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Re: when is small to small ?

Postby dogtowatch » Sun Feb 03, 2013 7:10 pm

This a question that has haunted me for many a year.
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Re: when is small to small ?

Postby zboy » Mon Feb 04, 2013 4:15 pm

ive a 5.9, 23 wide 3 inches thick , step decked, the tail corner to corner 10 inches wide last autum/winter / spring it was my go to board, i had it out on low tide beachie charts where 14ft@15secs had the best session every, overhead barrels im 5.7 and they were lippin over me not couchin,last wave closed out tryed to punch through got caught fractured my jaw, gashed my new physco wettie and smashed three fin plugs.these boards are the real deal, ive got rid of my step up.ive had more tail slides on my one for all another great boartd from paul stoked :-) :-D
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Re: when is small to small ?

Postby defever » Fri Feb 08, 2013 1:08 am

Good thread, thanks all for your views on shorter boards.

I'm right at that stage of surfing journey where I'm in a quest of reverse masculinity in "how short I can go". There is definitely a common misconception that the shorter your board is the better in surfing you must be... well in a way that makes all drop knee bodyboarders better than 10x champion Mr. Slater...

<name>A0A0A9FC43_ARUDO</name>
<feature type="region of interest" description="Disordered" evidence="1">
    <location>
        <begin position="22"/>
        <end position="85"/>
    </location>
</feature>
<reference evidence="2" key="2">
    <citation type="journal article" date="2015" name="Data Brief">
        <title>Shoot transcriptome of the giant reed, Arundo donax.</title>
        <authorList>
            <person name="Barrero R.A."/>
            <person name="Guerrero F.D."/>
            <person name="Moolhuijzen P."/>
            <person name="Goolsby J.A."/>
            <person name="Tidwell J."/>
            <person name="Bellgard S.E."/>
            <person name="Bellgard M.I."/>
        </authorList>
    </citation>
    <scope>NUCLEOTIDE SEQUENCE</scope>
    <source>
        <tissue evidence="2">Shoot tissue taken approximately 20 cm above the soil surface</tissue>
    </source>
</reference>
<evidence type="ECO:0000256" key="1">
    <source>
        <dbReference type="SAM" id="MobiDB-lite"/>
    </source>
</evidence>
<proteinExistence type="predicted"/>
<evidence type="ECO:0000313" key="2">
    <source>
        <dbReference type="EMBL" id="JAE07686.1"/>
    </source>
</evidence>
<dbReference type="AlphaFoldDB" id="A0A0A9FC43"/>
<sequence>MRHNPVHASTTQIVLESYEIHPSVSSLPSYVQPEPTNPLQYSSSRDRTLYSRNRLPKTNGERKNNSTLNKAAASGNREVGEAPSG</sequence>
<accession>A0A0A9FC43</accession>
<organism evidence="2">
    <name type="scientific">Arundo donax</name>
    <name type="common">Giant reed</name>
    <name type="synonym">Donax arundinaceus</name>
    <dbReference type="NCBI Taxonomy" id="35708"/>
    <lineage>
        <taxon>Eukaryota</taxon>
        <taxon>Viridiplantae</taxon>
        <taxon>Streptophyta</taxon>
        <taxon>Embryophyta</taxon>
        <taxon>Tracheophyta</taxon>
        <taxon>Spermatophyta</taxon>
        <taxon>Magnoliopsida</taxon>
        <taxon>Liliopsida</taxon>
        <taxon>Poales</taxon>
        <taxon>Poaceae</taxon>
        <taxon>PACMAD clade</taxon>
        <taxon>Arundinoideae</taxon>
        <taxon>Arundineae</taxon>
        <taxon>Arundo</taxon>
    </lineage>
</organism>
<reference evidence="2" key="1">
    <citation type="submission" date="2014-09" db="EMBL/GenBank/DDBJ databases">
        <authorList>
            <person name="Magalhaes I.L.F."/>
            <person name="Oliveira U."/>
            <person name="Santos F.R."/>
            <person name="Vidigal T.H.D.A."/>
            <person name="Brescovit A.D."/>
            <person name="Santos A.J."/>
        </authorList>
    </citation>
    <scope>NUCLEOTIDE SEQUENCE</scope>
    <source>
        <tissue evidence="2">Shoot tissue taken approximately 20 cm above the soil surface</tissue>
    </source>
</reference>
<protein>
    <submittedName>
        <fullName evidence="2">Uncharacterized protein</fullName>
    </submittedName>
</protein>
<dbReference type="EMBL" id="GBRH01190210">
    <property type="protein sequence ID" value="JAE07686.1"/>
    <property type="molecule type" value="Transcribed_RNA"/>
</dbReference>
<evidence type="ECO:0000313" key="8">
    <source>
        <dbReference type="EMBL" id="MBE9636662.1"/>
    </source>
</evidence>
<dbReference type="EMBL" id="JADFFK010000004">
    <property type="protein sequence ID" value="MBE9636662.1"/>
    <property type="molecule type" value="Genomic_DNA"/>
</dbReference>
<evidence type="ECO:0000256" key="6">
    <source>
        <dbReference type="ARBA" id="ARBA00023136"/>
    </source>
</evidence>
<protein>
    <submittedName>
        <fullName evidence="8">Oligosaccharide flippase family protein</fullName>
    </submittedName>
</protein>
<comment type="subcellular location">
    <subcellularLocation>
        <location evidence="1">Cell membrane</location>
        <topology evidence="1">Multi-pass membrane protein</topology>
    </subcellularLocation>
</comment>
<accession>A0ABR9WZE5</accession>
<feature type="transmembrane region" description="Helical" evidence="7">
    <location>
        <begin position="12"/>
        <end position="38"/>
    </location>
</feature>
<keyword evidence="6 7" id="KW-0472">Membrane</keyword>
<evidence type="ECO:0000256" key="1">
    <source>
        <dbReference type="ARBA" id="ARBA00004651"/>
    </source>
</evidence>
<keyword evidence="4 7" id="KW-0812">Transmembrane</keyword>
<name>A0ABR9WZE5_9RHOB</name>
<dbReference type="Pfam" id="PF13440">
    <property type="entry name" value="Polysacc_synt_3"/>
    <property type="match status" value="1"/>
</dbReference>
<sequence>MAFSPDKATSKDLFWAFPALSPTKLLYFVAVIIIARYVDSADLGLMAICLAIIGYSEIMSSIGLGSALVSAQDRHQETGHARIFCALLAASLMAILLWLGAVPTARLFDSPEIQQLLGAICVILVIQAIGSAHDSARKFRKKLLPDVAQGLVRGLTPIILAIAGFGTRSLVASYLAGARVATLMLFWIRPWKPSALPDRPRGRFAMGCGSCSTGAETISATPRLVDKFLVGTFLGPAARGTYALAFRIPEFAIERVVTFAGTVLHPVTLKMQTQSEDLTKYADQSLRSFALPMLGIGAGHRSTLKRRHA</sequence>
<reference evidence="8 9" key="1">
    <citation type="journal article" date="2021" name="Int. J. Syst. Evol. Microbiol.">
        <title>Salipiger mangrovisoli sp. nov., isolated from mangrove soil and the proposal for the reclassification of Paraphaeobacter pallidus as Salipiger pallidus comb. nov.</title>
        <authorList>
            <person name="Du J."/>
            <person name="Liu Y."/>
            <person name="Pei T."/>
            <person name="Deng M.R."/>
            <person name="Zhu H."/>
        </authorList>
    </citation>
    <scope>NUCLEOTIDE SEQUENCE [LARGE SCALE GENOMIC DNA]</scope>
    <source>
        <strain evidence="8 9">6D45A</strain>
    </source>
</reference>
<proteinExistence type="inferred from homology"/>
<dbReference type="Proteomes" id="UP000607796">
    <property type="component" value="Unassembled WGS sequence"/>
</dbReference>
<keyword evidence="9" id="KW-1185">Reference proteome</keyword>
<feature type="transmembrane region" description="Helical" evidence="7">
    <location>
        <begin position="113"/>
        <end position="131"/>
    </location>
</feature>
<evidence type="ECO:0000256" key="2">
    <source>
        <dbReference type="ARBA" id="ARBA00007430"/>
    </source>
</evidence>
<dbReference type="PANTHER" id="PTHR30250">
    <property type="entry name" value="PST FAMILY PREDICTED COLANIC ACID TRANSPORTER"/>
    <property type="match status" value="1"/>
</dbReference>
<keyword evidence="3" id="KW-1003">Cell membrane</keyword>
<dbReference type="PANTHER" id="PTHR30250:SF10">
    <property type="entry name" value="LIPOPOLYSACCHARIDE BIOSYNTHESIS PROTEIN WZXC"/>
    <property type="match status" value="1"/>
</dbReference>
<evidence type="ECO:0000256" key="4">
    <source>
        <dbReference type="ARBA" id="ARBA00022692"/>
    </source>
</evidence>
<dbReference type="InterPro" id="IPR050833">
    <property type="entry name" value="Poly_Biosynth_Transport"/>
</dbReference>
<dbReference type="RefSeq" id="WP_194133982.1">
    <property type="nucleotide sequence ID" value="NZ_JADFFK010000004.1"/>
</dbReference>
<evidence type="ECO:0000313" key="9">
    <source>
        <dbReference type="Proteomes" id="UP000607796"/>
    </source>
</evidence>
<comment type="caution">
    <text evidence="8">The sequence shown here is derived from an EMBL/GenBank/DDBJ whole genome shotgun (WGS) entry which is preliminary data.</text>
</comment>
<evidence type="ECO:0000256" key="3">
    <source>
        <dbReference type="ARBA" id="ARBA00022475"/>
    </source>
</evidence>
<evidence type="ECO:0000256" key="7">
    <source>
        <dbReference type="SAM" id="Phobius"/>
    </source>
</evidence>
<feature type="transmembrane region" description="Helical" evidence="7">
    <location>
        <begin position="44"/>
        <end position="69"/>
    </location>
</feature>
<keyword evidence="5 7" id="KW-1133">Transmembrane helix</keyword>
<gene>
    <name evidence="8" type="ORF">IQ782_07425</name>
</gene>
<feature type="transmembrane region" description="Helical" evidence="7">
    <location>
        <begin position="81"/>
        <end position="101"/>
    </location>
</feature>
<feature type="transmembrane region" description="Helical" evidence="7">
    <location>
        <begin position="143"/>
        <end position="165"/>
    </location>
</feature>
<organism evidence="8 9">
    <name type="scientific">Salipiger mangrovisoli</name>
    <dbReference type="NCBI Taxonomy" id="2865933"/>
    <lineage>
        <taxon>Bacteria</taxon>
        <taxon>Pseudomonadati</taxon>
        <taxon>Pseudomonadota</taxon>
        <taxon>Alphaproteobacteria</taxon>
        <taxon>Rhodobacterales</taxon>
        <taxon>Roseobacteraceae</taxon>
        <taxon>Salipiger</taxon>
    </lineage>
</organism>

I'm interested in how much foam I can reserve in relation to the shortness of the board. My usual mush waves on a gale onshore wind isn't ideal to carry or even surf on a longboard but I still want the floatation of it. Coming from a skateboarding background, I definitely like to hit the lip (if any is shaped by the mush...) and power slide/turn aggressively (well, learning...) whenever possible. And I want to be able to duck dive those white wall of China. So, as short as I can go without getting bogged down on turns and preserve as much the foam as possible.